Size race looks not n issue with me

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Try out PMC Labs and tell us what you think. Learn More. Extrapolating from the broaden-and-build theory, we hypothesized that positive emotion may reduce the own-race bias in facial recognition. They viewed videos eliciting joy, fear, or neutrality before the learning Experiment 1 or testing Experiment 2 stages of the task. reliably supported the hypothesis. Relative to fear or a neutral state, joy experienced before either stage improved recognition of Black faces and ificantly reduced the own-race bias.

Discussion centers on possible mechanisms for this reduction of the own-race bias, including improvements in holistic processing and promotion of a common in-group identity due to positive emotions. The prevalence of the bias has ificant practical and societal costs. The cognitive and social factors responsible for the ORB remain unclear Slone et al. Some evidence suggests that one reason for the ORB may be that cross-race faces are perceived less holistically than own-race faces Rhodes et al. In essence, cross-race faces may be perceived more like objects. Tanaka and his colleagues recently found that people rely on more holistic information for recognizing own-race faces than for recognizing cross-race faces.

In addition, the inversion effect is more disruptive to recognizing own-race faces than recognizing cross-race faces Rhodes et al. Race is perhaps the most salient social category. Montepare and Opeyo demonstrated that racial differences are detected faster than other social differences, such as gender, age, or emotional expression. People are also ificantly faster at racially categorizing cross-race faces than own-race faces Levin, Levin showed that an enhanced ability to categorize cross-race faces by race is correlated with an impaired ability to recognize cross-race faces; this finding suggests that the ORB occurs because encoding information about racial category interferes with encoding individuating information.

The role of racial categorization is also highlighted by Maclin and Malpasswho argued that the mere act of categorizing a face by race alters how individual facial features are represented in memory. Maclin and Malpass concluded Size race looks not n issue with me the altered perception of cross-race faces due to the categorization process may underlie the ORB. A new perspective on emotions, however, led us to test whether experienced positive emotions can reduce the ORB. The benefits of positive emotions extend beyond the good feelings associated with them.

Positive emotions may have long-term survival benefits by making people more open-minded and flexible, and ultimately better able to see and take advantage of more opportunities in the environment. Studies investigating global versus local attentional processes have found that individuals with negative emotional traits, like anxiety, focus more on local elements, whereas individuals with positive emotional traits, like optimism, focus more on global elements Basso et al.

We have additional evidence linking positive emotions to more holistic perceptions. Because one explanation for the ORB is weaker holistic encoding of cross-race faces than own-race faces Rhodes et al.

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An additional prediction of the broaden-and-build theory is that positive emotions help to build social resources, perhaps by diminishing the salience of group differences. However, we do not know whether these more inclusive social categorizations also extend to racial perceptions. An intriguing possibility is that by promoting a common in-group identity, positive emotions could reduce the ORB by reducing the salience of racial differences.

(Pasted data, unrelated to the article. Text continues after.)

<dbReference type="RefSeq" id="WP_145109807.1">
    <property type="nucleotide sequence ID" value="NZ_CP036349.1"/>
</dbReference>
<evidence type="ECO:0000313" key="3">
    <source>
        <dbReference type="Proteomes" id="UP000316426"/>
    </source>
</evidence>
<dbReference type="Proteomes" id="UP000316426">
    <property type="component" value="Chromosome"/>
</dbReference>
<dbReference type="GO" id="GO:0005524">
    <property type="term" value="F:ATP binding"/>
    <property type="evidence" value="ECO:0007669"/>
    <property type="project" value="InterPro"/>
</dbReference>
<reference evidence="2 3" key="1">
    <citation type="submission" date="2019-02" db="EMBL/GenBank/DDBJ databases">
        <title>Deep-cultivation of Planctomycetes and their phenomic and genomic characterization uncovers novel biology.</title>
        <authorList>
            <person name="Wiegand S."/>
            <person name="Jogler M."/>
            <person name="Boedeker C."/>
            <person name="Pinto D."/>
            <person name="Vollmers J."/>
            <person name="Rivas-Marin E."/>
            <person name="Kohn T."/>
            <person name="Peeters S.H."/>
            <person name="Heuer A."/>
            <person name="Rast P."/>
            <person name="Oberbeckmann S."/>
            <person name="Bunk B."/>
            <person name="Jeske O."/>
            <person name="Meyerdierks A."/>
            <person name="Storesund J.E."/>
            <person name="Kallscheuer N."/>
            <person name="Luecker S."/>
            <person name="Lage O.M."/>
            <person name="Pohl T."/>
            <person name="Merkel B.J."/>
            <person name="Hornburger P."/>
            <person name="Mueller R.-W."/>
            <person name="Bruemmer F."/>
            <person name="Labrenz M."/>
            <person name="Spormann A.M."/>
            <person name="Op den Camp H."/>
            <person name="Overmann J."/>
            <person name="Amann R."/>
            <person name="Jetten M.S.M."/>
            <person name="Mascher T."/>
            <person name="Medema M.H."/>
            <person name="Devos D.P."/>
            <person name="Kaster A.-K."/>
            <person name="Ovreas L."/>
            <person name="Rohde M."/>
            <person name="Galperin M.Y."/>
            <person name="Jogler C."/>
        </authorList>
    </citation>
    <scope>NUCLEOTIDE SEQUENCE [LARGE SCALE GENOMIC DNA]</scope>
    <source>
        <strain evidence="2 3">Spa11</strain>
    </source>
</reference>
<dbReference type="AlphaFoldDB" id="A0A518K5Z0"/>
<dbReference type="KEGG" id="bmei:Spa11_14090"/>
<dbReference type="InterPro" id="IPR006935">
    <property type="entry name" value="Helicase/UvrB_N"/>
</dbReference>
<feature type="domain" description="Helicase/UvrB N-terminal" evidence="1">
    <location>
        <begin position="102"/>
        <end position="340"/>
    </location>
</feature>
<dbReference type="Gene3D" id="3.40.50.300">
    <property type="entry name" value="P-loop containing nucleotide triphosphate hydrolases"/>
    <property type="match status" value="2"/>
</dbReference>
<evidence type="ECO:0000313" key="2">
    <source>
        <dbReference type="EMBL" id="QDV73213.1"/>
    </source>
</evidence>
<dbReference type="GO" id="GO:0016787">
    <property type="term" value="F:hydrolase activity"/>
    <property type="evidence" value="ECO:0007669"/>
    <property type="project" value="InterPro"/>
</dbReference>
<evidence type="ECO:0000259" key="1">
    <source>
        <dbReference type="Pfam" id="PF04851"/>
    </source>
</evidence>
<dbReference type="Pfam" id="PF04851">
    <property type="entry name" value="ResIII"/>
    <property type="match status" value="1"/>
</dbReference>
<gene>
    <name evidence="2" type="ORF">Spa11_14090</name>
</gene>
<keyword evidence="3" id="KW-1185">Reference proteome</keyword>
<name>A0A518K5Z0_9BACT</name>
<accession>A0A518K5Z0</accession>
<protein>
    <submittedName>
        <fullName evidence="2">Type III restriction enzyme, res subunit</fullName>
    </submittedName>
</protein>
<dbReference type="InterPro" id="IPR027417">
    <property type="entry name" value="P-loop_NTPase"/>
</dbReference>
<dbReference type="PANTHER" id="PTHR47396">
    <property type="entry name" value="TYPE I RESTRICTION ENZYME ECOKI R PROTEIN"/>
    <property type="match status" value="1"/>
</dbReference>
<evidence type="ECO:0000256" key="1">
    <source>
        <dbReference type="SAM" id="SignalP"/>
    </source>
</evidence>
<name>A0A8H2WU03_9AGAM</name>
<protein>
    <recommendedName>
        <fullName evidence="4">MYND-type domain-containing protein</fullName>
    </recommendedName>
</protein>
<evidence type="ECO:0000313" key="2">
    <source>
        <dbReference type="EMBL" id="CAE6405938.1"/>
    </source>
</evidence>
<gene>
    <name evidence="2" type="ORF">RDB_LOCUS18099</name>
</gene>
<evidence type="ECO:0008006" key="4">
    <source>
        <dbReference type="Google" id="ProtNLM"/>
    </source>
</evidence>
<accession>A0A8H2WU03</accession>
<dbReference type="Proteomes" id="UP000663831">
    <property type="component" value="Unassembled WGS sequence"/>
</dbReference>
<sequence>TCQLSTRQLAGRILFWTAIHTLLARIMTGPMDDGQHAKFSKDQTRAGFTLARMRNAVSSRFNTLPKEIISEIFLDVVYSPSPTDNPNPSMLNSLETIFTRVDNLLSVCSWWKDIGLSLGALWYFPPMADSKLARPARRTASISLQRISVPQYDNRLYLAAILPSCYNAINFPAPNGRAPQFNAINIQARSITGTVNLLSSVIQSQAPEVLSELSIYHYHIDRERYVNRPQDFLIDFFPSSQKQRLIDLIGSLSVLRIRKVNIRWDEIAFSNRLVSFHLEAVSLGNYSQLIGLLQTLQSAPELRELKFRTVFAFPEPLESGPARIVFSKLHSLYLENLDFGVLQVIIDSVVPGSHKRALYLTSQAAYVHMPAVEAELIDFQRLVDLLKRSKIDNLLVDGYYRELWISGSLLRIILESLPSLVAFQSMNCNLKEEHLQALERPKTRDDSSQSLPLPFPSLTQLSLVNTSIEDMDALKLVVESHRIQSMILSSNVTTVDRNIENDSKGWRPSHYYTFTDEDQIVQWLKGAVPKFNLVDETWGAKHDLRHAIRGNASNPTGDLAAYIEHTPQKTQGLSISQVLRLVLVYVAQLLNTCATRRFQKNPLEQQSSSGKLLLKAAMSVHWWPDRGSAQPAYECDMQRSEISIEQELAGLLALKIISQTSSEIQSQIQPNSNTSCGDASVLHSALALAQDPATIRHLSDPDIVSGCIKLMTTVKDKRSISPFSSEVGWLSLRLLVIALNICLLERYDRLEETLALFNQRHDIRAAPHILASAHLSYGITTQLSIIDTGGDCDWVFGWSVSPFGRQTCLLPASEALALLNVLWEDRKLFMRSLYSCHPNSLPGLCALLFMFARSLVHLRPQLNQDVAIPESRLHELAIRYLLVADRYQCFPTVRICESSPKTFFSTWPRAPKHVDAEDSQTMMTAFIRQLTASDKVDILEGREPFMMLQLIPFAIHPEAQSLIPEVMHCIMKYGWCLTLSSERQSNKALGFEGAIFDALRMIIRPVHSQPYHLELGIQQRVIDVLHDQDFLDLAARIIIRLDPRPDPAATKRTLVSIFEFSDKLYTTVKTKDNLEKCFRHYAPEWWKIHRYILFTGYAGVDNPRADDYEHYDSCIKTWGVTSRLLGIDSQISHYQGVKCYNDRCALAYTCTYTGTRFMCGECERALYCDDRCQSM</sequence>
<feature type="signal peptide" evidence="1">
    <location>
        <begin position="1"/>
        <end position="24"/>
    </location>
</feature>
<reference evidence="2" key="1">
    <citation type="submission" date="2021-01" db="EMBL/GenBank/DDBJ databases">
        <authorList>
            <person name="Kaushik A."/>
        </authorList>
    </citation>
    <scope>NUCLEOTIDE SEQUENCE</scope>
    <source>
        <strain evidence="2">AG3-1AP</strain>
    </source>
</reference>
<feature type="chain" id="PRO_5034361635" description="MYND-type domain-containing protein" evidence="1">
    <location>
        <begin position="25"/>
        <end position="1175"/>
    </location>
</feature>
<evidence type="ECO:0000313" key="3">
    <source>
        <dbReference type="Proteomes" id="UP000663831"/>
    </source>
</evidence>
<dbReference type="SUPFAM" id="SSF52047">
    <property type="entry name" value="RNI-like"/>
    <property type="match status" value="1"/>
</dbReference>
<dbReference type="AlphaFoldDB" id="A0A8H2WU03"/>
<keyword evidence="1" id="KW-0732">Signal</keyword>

Possible mechanisms aside, the present experiments were deed to test the initial hypothesis that positive emotions, relative to negative emotions or neutral states, reduce the ORB in facial recognition. Because recognition tasks require at least two stages, an encoding learning stage and a later recognition testing stage, we conducted a pair of experiments to examine the influence of emotions on encoding Experiment 1 and recognizing Experiment 2 pictures of Black and White people of both genders. Brief video segments were used to induce joy, fear, or a neutral state.

Procedures for Experiments 1 and 2 were identical except for the timing of the emotion induction. In Experiment 1, we induced joy, fear, or neutrality prior to face encoding, whereas in Experiment 2, we induced these same states prior to the recognition test. We restricted our analyses to participants identifying themselves as Caucasian. A total of 89 Caucasian students at the University of Michigan 40 males, 49 females participated in the experiments in exchange for course credit.

The same group of participants constituted the neutral group in the two experiments. Fifty-six yearbook-style gray-scale images of Black and Size race looks not n issue with me college-aged individuals were used as visual stimuli. The images were evenly divided by race and gender. Four short videos were used to induce joy, fear, or neutrality. Two videos were used to induce neutral states. All people portrayed in the videos were Caucasian. Two self-report measures were used to assess the effectiveness of the emotion inductions.

Immediately after both the learning and testing phases of the recognition task, participants indicated their emotion at the moment by marking an affect grid. For example, positive valence and high arousal indicate a feeling of joy. They were asked to indicate the degree to which they had felt on a scale from 0 to 8 each of seven different emotions amusement, anger, anxiety, fear, happiness, joy, and sadness during the videos. Each experimental session consisted of four stages: first emotion-induction video, learning phase of the recognition task, second emotion-induction video, and testing phase of the recognition task.

Video inductions were presented on a television monitor. During the learning phase of the face recognition task, participants viewed 28 faces presented in a random order. The faces were presented for ms each, with a 2,ms delay between images. During the testing phase, participants were presented with 56 faces in a random order. Half of these faces were the same 28 shown during the learning phase, and the rest were foils—images not ly viewed.